Most financial experts will give you 2 main pieces of financial advice: 1) start saving for your retirement early, and 2) contribute enough to a 401(k) plan to maximize the employer match.
Every 401(k) plan is different as businesses set them up in order to best meet their needs and the needs of their employees. However, a typical arrangement is for employers to match their employees contributions to their 401(k) plans $0.50 on the dollar, up to 3% of the employees gross salary.
If that is how your 401(k) plan works, you should contribute at least 6% of your gross salary to your 401(k) plan. That effectively increases your salary by 3%! Why would you want to leave money on the table?
You should consider contributing even more than that to your 401(k) plan, as long as you can afford to do so. As we discussed previously, due to compounding interest your retirement account can grow significantly. The more you are able to contribute while young, the more growth you are likely to see.
But why should an employer set up a 401(k) plan for the employees? You may like the idea of helping your employees save for retirement, but do you want to deal with the cost and extra administrative burden? That is up to you, but there are a few tax and non-tax benefits to setting up a plan:
$1,500 Tax Credit. Employers are entitled to claim a tax credit equal to 50% of the cost to set up and administer the plan, and to educate employees about the plan. The credit is worth a maximum of $500 per year for each of the first 3 years of the plan. If you are unable to use this credit in any given year, the unused portion can be carried back or forward to other tax years. There are a few basic requirements that you should discuss with a CPA.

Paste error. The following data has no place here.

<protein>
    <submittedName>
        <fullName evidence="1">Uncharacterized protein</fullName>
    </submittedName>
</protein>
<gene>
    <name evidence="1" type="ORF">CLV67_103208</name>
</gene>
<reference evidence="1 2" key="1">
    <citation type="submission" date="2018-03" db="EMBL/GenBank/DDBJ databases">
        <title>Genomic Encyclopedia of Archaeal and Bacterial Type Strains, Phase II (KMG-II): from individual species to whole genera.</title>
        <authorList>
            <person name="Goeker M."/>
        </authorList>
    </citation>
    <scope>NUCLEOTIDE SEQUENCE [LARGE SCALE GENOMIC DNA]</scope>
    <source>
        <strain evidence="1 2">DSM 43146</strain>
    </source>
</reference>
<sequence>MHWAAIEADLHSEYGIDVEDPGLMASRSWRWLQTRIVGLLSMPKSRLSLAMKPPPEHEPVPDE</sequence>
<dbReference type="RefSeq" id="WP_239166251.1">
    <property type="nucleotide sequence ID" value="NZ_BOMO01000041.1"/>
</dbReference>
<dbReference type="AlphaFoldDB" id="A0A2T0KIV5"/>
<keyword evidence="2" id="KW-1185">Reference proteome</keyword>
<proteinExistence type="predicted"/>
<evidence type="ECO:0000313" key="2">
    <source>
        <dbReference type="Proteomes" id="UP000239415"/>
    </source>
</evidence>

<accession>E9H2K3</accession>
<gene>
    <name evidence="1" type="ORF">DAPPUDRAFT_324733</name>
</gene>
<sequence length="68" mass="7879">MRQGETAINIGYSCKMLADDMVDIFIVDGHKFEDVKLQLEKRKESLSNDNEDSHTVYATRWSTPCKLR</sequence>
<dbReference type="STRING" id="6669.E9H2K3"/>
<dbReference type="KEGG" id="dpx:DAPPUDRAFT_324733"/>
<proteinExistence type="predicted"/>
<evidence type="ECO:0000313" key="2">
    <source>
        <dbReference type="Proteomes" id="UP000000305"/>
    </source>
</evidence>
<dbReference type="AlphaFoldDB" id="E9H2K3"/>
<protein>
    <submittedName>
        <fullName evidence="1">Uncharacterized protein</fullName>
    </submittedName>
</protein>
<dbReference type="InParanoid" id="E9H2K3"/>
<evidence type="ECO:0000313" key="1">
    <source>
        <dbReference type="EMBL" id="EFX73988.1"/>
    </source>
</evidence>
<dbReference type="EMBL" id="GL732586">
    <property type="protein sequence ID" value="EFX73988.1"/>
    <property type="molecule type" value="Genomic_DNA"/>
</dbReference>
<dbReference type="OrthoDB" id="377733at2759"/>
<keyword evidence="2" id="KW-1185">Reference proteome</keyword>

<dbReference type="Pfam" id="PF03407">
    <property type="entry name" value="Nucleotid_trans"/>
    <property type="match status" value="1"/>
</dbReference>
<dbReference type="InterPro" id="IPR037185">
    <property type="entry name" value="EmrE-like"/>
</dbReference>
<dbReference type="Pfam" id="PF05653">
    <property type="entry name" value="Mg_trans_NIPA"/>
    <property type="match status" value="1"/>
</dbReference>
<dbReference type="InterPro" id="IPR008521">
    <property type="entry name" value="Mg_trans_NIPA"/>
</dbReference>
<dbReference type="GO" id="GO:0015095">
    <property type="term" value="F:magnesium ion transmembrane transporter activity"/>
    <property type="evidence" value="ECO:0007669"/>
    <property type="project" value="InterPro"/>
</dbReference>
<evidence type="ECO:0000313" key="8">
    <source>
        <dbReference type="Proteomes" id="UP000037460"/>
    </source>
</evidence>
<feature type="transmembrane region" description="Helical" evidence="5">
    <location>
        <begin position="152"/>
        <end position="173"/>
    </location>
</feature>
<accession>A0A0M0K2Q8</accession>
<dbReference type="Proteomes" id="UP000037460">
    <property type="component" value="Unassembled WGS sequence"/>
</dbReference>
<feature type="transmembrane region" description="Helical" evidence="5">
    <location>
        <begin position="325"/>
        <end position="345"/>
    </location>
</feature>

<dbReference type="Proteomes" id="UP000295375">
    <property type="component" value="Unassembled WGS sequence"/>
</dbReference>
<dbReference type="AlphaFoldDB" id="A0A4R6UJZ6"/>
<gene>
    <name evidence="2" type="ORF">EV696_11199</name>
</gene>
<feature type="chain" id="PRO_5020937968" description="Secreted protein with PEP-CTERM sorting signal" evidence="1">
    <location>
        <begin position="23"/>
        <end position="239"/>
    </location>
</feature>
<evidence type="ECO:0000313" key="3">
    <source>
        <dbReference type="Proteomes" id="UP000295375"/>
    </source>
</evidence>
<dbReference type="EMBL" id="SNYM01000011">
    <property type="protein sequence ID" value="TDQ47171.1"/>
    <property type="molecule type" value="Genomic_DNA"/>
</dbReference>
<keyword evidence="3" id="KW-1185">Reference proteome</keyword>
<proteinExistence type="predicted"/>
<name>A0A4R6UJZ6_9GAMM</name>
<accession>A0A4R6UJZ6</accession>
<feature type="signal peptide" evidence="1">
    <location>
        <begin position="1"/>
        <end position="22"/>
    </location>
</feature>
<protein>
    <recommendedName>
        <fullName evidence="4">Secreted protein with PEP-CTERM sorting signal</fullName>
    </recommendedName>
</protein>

- Tax Deduction. Every penny that an employer contributes to a 401(k) plan, including to his or her own, is a tax deduction. As an employer, you are also able to deduct the cost of administering the plan and educating your employees about the plan. This is because the IRS considers the operation of a 401(k) plan to be an ordinary and necessary business expense.
- Better Employee Recruitment and Retention. For any business, having great employees is essential. They represent you, so it is important that you are able to recruit the best possible employees and retain them once you have them. All else being equal, I would choose to work for a company that has a 401(k) plan over one that doesn’t. It shows employees that you care about them and their retirement. It helps to build loyalty to your company.